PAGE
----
Trial between 22 women and San Diego-based porn website begins

SAN DIEGO -- Opening statements are scheduled Tuesday in the civil trial pitting 22 women against San Diego-based pornographic website GirlsDoPorn.com, with the women alleging that the website's operators falsely represented their business and lied to the women in stating that the videos would not be posted on the internet.

The women -- identified in court documents as Jane Does 1 through 22 -- are seeking more than $22 million in damages from the defendants, which include GirlsDoPorn CEO Michael J. Pratt, actor Andre Garcia, and videographer Matthew Wolfe.

According to court documents, the women typically answered ads for a purported modeling agency, then were flown by the defendants to San Diego.

While the pornographic nature of the work was sometimes discussed beforehand, some women claim they were not informed until after they arrived in San Diego, where the site's owners filmed scenes at various high-end downtown San Diego hotels.

The women were allegedly assured the videos would only be distributed to private parties living overseas and would not be posted online.

Court papers filed by the defense allege that discussions against posting the videos online were oral agreements that never actually occurred. Instead, the women signed release forms "permitting unfettered use of the video," according to a defense trial brief.

"Ultimately, each plaintiffs' case is about regret in agreeing to film pornography videos for money and the clear and foreseeable consequences that followed," the brief states.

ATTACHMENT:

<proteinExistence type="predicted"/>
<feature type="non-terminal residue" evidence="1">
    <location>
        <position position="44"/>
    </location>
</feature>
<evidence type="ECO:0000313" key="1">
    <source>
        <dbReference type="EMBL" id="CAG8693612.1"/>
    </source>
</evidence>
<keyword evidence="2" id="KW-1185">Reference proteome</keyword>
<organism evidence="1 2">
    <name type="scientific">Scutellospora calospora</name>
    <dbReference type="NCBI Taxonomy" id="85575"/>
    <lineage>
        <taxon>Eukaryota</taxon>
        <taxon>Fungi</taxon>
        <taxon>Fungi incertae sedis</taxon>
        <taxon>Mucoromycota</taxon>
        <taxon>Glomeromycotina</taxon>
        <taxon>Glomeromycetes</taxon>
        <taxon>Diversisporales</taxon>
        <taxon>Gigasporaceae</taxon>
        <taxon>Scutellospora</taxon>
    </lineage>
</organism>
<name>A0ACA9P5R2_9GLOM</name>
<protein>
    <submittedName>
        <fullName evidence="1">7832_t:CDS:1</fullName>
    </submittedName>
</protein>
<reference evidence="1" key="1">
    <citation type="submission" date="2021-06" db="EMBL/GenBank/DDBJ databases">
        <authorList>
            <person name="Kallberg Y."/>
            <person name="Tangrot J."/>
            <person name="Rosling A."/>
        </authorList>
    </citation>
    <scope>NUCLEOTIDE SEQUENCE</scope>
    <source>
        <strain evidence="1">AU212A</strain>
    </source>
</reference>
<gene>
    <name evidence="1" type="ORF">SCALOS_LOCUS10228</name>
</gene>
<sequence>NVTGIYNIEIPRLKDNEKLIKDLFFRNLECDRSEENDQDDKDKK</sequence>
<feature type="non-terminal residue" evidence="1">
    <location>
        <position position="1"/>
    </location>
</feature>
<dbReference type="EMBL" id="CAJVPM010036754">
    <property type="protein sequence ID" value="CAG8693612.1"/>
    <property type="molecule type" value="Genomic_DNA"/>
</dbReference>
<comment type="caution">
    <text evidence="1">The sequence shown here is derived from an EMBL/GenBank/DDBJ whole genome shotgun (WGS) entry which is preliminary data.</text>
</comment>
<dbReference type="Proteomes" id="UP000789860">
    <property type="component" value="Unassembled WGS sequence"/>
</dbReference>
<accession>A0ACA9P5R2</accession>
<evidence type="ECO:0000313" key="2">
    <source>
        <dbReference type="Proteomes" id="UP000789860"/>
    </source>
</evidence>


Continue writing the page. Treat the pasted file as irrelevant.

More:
If the women tried to back out of taking part in the scenes, they allege they were told they could be sued or forced to reimburse defendants for the cost of the flight to San Diego, return flight home, and hotel room booked for filming. In some cases, the women were plied with alcohol or drugs to ensure their cooperation, according to the plaintiffs' complaint.

Some of the women also allege that after their video was distributed over the internet, the website's owners then posted the womens' real names and contact information on other websites, opening the victims up for harassment and abuse from anonymous online users, as well as humiliation when the videos were discovered by family members, friends, classmates or employers.

Some of the women allege in court documents that the ensuing shame has driven them to depression, suicidal thoughts, or in at least one case, to move entirely out of the country.

Defense court filings allege that any instances where the womens' real names were posted online was not committed by the defendants, who also claim that alcohol and/or drugs were not provided to the women during filming, as that "would make the footage filmed unusable."

The trial, which is expected to last three to four weeks, will not be heard by a jury. Instead, San Diego County Superior Court Judge Kevin A. Enright will oversee the entire trial at the downtown San Diego courthouse.

Plaintiffs' attorney Ed Chapin said, "We are eager to get this trial underway and concluded so the young women who were victimized by GirlsDoPorn.com can secure the compensation and vindication they need to begin healing and rebuilding their lives. This long, drawn-out ordeal has taken a terrible toll on many of them."

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